YOU ARE HERE: LAT HomeCollectionsT E Lawrence

T E Lawrence

January 19, 1986 | Richard Buffum
John Randle, the tall, rangy proprietor of the distinguished Whittington Press in the west of England, is impressed with the amount of private presses and the quality of their work in Southern California--Ward Ritchie's in Laguna Beach for one. "I'm afraid most people aren't aware that this area has become a world center, in fact, a key area, of private presses. The booksellers and collectors are here in numbers to encourage fine printing," he told me the other day.
Veteran character actor Arthur Kennedy--who played roles ranging from the dreamy idealist to the cynical heel in more than 70 movies and was a five-time Oscar nominee--has died of cancer in Branford, Conn., a family friend said Saturday. Kennedy, 75, died Friday night at the Connecticut Hospital in Branford, where he had been admitted in October, said Allan Nixon, a longtime friend and fellow actor.
June 22, 2008 | From the Associated Press
Valentine Vester, who witnessed history as the proprietor of the storied American Colony Hotel in Jerusalem, died June 15. She was 96. Vester spent the last years of her life in an apartment on the manicured grounds of the hotel, which sits on the dividing line between the city's Arab and Jewish sections. For decades, the hotel has served as a favorite hangout for diplomats and foreign correspondents and as a backdrop for political intrigue. Israeli and Palestinian negotiators secretly drafted parts of the Oslo peace accords at the hotel, in Room 16. Former British Prime Minister Tony Blair, now an international Mideast envoy, has a suite of rooms on the top floor.
Film preservation is a growth industry these days, with the UCLA Film and Television Archive far from alone in restoring and preserving fiction and nonfiction films. The Academy of Motion Picture Arts and Sciences' Academy Film Archive collection of 15,000 titles includes films from the early days of motion pictures, documentaries and Oscar-winning and nominated films.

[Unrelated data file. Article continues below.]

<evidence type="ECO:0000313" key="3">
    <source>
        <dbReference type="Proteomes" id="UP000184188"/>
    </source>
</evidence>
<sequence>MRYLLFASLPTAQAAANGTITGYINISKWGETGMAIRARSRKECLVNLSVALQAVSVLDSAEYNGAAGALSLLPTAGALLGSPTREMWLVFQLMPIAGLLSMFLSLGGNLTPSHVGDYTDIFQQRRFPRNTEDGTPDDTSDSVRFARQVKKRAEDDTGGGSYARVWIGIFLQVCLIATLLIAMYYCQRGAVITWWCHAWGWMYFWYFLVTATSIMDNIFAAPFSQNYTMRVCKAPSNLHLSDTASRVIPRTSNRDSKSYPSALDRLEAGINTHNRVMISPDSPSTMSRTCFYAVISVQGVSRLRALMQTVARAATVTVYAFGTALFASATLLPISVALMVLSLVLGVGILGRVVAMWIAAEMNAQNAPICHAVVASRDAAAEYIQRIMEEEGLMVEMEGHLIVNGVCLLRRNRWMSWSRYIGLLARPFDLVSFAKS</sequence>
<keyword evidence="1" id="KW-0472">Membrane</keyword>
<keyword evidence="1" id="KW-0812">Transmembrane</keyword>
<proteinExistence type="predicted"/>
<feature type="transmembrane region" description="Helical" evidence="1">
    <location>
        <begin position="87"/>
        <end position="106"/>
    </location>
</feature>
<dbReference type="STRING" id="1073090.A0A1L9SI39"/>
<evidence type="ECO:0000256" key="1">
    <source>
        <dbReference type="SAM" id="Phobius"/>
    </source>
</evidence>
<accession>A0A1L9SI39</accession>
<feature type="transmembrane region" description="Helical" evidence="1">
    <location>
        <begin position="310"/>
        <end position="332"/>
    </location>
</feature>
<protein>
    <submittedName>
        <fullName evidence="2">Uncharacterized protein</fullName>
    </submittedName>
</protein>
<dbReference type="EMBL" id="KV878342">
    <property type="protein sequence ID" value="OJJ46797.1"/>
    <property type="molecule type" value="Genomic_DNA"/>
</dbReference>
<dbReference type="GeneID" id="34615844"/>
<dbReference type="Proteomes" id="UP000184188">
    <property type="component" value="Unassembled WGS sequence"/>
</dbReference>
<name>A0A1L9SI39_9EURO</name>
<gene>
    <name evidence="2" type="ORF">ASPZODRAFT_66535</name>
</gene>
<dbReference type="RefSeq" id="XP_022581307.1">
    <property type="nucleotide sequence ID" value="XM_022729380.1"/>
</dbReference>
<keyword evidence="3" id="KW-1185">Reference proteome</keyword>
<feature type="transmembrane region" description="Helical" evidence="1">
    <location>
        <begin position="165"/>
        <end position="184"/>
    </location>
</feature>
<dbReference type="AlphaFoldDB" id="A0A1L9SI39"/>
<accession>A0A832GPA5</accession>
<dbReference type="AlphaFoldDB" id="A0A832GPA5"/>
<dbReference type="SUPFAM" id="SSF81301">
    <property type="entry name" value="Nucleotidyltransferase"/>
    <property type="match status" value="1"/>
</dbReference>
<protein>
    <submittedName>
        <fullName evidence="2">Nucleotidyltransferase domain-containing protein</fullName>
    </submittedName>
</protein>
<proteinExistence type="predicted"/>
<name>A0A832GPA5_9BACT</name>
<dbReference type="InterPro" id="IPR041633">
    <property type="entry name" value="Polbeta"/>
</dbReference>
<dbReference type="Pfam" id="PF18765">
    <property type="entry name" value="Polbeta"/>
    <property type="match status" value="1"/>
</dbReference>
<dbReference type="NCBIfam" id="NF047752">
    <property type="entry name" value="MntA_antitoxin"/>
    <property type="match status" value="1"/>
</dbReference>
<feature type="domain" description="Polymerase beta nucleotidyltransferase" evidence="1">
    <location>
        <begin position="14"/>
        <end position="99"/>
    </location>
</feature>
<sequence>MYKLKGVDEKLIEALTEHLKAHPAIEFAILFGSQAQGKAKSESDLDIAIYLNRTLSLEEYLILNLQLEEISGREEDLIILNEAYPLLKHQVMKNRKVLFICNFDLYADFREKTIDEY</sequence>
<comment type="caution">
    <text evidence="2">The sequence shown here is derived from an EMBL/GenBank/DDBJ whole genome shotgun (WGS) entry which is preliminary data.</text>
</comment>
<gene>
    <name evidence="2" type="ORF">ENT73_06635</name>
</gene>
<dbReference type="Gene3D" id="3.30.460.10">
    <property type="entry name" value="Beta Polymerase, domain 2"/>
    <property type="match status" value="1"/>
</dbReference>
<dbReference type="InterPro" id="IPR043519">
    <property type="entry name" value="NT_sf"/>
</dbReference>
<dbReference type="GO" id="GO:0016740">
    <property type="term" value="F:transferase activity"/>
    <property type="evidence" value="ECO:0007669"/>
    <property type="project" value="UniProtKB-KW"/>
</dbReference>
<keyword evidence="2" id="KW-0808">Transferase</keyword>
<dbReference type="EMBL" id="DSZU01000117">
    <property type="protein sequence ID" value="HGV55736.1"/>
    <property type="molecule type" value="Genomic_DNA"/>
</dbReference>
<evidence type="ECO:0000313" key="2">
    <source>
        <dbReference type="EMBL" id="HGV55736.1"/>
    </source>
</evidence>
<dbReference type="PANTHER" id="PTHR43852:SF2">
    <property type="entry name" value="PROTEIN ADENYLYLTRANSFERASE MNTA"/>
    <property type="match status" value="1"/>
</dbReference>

March 31, 2009 | Jon Burlingame
From the mystical overtones of "Ghost" to the primitive sounds of "Mad Max Beyond Thunderdome," to the Russian balalaikas in "Doctor Zhivago," composer Maurice Jarre always seemed to find the right signature for every film he scored. And unlike so many of today's thundering but essentially interchangeable big-orchestra-plus-electronics scores, the voice of a Maurice Jarre film was always uniquely his own.
If you love movies, but can't stand the crowds lining up for the newest summer releases, there are plenty of local alternatives in the week ahead. First on the schedule is Saturday's Classic Cinema night at the Thousand Oaks Library, featuring the original 1962 version of "Lawrence of Arabia." The epic motion picture, starring Peter O'Toole, Alec Guiness, Anthony Quinn, Claude Rains and Omar Sharif, picked up seven Academy Awards, including those for Best Picture and Best Director (David Lean).
March 13, 1994 | SUSAN KING
Anthony Quinn's movie career spans almost six decades, and most of his work is available on video. Below are a few of his best films: The Buccaneer (Paramount): Back in 1938, Quinn had a small part as a pirate in his father-in-law's (Cecil B. DeMille) epic about the adventures of famed French pirate Jean Lafitte (Fredric March). In 1958, Quinn stepped behind the camera for the first and only time to direct the serviceable remake starring Yul Brynner as Lafitte.
April 3, 1988 | Thomas Good, Good is a contributor to Telos, a Quarterly of Critical Thought. and
Wilfred Thesiger's "Arabian Sands," an account of his travels in the Empty Quarter of Arabia just after World War II, published in 1959, is now considered to be a modern classic of adventure writing. The book established its author as a quixotic English explorer in the tradition of Sir Richard F. Burton, T. E. Lawrence and H. W. Tilman. "Arabian Sands" continues to have a loyal following among would-be adventurers and devotees of English travel writing.
June 8, 2003 | David Kelly, Times Staff Writer
Using pickup trucks and camels, the Bedouins of Jordan's legendary desert police patrol a vast sea of pink sand and mountains in one of the most remote precincts on Earth. With the officers' red-and-white-checked head scarves flying in the wind, the blue trucks speed past the towering stone pinnacles that T.E. Lawrence -- Lawrence of Arabia -- dubbed the Seven Pillars of Wisdom.
August 24, 1986 | JOHN RICE, Associated Press
There is little of Lawrence in Arabia. No street, no town, no statue commemorateE. Lawrence, the World War I British officer whose name, in the West, still evokes the romance of the desert and of guerrilla campaigns with Arabian tribesmen. Not a single shop or cafe named for Lawrence is listed in the national telephone directory of Jordan, location of his best-known exploits. "Lawrence of Arabia was made a legend in the West.
Los Angeles Times Articles